ROCK HILL –– Family Court Judge Hon. Mark M. Meddaugh was presented with the Howard A. Levine Award for Juvenile Justice and Child Welfare last week by the New York State Bar Association …
ROCK HILL –– Family Court Judge Hon. Mark M. Meddaugh was presented with the Howard A. Levine Award for Juvenile Justice and Child Welfare last week by the New York State Bar Association (NYSBA).
NYSBA’s Committee on Children and the Law created the Howard A. Levine award in 1986. It is named for retired Court of Appeals Judge Howard A. Levine (Whiteman, Osterman & Hanna LLP), who was the first chair of what was then called the Special Committee on Juvenile Justice.
The award is given to individuals who have a career history of distinguished and longstanding service in the field of juvenile justice and child welfare.
Meddaugh is an alum of Monticello High School, and earned his law degree from Villanova University. He has been a county family court judge for 29 years.
He is a member of the Rock Hill United Methodist Church, a past president of both the Rock Hill Fire Department and the Sullivan County Volunteer Firefighters Association, and is also a Sullivan Renaissance volunteer.
In his acceptance speech, Meddaugh said he followed in the footsteps of friend, colleague and mentor, the Hon. Anthony Kane.
“From day one I learned that the only way that I could comfortably leave work each day was to devote my best efforts to each case that appeared before me that day, whether it involved a day of trials, or an arraignment day when I would hear 80 or more cases a day,” he said. “While the work can take its toll, I believe that everyone who comes before the Court deserves to be treated with respect and that I must give every case my full and undivided attention.”
Meddaugh added that he couldn’t accept the award without recognizing the contributions of those he worked with in Family Court. This includes staff, attorneys who appear before the Court, and in particular the Attorneys for the children that Meddaugh said give a voice to the needs and concerns of some of the most vulnerable members of our society.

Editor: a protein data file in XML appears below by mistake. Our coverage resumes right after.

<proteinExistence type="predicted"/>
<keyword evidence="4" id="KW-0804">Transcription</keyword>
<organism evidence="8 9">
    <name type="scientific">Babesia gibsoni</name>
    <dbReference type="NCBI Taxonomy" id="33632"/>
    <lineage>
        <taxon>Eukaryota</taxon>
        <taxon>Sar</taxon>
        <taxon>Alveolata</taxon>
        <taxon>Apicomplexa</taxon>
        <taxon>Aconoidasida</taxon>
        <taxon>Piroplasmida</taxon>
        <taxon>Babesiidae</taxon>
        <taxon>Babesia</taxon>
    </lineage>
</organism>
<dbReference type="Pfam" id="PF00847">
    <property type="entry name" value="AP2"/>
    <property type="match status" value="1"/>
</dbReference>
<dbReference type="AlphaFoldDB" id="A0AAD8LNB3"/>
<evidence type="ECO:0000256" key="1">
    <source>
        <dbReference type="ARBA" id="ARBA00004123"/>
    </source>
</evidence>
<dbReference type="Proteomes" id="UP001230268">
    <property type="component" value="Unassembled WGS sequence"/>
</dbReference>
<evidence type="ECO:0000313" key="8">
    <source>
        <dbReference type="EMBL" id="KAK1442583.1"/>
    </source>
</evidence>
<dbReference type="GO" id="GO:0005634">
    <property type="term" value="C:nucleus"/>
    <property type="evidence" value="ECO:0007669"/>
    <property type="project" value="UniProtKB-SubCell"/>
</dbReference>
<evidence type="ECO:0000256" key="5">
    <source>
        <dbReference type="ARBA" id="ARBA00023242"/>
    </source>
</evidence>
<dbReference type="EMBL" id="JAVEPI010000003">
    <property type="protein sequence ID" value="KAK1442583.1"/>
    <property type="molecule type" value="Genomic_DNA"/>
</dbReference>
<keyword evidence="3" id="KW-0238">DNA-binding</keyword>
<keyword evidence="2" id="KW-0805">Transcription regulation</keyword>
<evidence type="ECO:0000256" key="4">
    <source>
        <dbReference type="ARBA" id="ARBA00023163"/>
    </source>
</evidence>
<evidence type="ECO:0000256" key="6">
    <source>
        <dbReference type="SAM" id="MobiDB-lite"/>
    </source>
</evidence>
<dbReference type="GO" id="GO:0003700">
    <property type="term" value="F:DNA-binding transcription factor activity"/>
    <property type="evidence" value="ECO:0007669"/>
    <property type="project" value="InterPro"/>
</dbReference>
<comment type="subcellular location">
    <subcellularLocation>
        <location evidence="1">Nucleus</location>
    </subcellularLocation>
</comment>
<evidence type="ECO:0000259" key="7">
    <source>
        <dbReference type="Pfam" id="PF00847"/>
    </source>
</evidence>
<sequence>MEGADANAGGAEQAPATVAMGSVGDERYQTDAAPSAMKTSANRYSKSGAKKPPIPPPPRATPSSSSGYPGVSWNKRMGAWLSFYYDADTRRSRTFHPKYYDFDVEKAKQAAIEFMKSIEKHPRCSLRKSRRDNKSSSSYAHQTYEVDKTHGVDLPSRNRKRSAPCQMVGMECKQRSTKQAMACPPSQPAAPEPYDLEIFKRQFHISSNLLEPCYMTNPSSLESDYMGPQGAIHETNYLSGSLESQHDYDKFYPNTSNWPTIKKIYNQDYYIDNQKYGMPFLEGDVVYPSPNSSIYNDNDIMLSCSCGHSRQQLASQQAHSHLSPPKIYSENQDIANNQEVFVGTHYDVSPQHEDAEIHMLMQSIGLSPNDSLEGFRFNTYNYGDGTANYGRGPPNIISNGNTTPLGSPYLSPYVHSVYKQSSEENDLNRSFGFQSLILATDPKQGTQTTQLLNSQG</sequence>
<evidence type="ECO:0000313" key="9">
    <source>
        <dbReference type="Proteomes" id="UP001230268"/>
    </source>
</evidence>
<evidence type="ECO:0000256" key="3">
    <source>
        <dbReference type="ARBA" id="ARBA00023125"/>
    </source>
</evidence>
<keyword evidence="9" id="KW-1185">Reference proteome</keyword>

He added that they also rely on the expertise of caseworkers from the Department of Family Services, mental health, substance abuse and probation professionals, members of the dispute resolution center, CASA volunteers, foster parents, and even the providers who work in the daycare center at the Court.
“There are many moving parts that need to come together to accomplish the best outcome in each case, and this became especially evident because of the COVID-19 pandemic when many providers were working remotely, and all of the proceedings were conducted virtually,” said Meddaugh. “It has been a frustrating and exhausting experience for all of us, as we attempted to provide the highest quality of work that was possible under these difficult circumstances.”
Lastly, Meddaugh thanked his “biggest fan and source of support,” his wife Robin.
Together they have three sons, three daughter-in-laws and grandchildren Gwendolyn, Tierney, Finnley, Hazel and Holldin. They will soon welcome a new granddaughter.
“Robin and I put a great deal of time and energy into raising our boys, but we never kept track of it, we just did it,” he said. “But now when we see the effort that my sons and their wives put in to raising their children, and the amount of time it takes, it inspires me to work even harder for the children and the families who appear before me. I promise that I will continue to work hard each day to achieve the best outcome for all.”